Kept away by COVID-19, UCSB students are building a virtual Minecraft campus. | Credit: Courtesy

For undergraduate Charles Neumann, the announcement that spring quarter classes would be delivered via remote instruction was sad news. Like many graduating seniors, he had hoped to spend his final days at UC Santa Barbara in the company of friends on the picturesque campus.

“I was actually studying in the library at the time,” recalled Neumann, a fourth-year political science and global studies major, “so I just decided to write a post on Facebook.” His idea: Keep the community together by creating a joint server where fellow Gauchos could enjoy the video game Minecraft with each other.

He didn’t expect much attention, but interest exploded. “Comments in the posts started talking about, ‘Oh, let’s re-create campus,’” he said. “‘Let’s build Storke Tower.’”

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Now Neumann administers a digital version of the seaside institution, constructed and populated by the students who hold it dear. The virtual campus already includes landmarks like the UCen, Storke Tower, and Campbell Hall at a scale of one Minecraft block to one real-life meter.

The pastel-colored sidewalks and red cinderblock buildings impart a familiar feeling to home-bound students, faculty, and staff. “People have been saying that it’s literally as if they are walking on campus because the attention to detail is so amazing,” Neumann remarked.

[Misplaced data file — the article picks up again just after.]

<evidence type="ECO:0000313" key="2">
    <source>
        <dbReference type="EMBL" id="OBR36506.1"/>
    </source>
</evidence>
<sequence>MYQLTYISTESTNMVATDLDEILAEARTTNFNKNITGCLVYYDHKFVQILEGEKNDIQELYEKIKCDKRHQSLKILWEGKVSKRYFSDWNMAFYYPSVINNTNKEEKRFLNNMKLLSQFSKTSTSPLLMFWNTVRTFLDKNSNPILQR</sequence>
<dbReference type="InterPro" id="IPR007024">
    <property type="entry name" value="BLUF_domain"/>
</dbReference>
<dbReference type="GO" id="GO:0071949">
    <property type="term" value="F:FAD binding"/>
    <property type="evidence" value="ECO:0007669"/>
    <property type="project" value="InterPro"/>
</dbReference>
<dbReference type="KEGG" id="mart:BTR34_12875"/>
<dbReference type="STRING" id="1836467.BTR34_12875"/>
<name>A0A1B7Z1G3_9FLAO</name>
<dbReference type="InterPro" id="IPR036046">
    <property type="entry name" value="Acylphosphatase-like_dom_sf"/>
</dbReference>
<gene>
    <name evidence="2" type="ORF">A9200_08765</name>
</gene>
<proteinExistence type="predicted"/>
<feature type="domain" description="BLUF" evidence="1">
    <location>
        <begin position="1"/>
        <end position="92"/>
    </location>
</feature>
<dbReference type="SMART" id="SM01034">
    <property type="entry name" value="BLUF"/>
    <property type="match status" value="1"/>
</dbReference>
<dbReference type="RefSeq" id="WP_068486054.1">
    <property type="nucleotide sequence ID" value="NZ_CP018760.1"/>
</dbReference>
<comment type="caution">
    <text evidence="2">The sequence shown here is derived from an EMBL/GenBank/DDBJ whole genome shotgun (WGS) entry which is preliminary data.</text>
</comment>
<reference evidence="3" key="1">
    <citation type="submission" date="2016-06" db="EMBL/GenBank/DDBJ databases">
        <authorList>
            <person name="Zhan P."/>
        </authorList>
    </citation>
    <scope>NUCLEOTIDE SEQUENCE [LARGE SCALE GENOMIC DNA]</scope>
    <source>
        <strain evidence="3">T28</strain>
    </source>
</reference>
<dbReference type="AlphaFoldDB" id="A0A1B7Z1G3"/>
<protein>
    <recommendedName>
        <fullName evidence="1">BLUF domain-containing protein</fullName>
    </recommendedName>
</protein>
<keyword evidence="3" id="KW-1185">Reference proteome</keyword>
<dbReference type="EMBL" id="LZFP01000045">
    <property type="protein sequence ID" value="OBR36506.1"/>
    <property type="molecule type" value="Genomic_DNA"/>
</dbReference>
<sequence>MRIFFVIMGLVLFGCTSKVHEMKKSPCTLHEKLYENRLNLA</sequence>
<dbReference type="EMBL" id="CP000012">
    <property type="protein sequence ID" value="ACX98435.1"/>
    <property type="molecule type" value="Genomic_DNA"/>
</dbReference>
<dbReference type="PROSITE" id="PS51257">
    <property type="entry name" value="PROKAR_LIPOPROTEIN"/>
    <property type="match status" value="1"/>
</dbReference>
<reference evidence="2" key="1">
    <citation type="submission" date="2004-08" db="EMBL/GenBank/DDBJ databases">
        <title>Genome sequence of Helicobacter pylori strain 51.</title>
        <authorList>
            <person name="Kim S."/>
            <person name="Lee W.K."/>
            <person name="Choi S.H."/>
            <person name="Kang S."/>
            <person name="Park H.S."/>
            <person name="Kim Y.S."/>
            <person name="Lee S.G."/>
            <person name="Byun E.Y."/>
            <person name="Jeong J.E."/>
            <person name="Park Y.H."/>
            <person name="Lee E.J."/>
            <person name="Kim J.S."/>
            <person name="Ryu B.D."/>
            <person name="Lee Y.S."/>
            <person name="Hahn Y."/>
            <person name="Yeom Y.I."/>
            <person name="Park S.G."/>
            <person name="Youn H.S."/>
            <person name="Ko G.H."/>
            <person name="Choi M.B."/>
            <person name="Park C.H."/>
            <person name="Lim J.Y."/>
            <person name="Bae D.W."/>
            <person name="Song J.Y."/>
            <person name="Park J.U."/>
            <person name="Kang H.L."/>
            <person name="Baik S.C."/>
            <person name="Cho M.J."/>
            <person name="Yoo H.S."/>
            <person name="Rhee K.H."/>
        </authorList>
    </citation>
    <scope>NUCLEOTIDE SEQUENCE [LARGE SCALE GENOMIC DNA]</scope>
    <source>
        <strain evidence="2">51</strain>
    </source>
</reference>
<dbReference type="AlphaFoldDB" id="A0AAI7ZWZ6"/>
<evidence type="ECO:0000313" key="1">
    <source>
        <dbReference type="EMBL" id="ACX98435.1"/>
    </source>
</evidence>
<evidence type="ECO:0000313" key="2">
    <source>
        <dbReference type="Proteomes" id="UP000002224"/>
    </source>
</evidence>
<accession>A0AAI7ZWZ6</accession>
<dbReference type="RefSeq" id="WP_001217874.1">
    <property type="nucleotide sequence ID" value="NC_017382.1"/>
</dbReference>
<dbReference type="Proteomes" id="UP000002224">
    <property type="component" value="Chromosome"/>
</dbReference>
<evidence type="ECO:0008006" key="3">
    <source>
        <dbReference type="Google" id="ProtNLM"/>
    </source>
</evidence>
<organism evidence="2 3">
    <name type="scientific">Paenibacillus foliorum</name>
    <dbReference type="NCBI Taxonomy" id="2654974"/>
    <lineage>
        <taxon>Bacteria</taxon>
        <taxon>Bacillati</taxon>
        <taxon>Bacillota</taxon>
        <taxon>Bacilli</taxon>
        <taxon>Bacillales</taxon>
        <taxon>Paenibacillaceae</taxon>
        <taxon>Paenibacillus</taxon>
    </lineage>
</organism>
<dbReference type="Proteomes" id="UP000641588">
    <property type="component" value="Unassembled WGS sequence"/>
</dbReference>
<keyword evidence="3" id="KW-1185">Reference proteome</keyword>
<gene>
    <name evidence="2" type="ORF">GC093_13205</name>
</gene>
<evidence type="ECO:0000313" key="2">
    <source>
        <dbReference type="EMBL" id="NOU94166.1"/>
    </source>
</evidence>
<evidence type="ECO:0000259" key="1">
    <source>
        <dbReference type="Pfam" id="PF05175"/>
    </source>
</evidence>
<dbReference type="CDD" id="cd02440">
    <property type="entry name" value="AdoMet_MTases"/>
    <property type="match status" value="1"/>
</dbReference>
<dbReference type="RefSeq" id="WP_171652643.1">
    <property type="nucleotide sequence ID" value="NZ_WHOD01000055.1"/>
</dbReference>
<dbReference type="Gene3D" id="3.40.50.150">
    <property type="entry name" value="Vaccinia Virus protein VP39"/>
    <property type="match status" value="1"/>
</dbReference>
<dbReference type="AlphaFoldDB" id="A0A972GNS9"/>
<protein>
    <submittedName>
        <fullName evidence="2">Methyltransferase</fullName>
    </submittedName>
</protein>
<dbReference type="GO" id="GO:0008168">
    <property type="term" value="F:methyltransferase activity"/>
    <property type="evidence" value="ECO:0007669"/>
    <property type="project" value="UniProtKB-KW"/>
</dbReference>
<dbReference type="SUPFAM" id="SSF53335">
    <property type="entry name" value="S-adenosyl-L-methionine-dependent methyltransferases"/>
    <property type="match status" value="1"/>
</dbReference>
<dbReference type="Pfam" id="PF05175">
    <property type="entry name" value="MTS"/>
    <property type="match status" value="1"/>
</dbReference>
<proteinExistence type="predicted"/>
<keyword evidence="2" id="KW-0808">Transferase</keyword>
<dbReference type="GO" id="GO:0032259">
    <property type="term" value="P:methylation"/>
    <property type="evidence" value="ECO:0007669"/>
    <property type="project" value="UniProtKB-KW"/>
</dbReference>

Central locations, such as The Arbor, Storke Plaza and the UCen, have received early attention, as have the on-campus residence halls. The community has re-created the iconic foyer of Davidson Library in exquisite detail and is working on the rest of the massive structure.

However, the server captures more than just the architectural aspects of campus. Players can ride around campus — not on bikes, which aren’t a part of Minecraft, but rather on horses. They can also enjoy Dog Therapy Day on the grass north of the library or talk with the man at the 5¢-advice booth near Girvetz Hall. Students can even stop by for some quality time with Big Boy the cat.

Although Neumann hosts and administers the server, the project has no central management. Anyone can join using the Java edition along with the IP “” Once there, they can help build the map as long as they use Google Earth to ensure the measurements work out.

The endeavor quickly grew beyond just Neumann’s own cadre of friends. “I have never met, probably, 95 percent of the people who are part of the server community,” Neumann said. And new people join every day — more than 420 people had joined the Facebook group as of late April.

While Neumann intended the server to be a place for friends to hang out, the community is already adapting it to its needs. For instance, he’s heard of prospective students using the map to familiarize themselves with the campus. Neumann also hopes to host fun events in the future. “I definitely want to do a graduation ceremony on the server,” he said.


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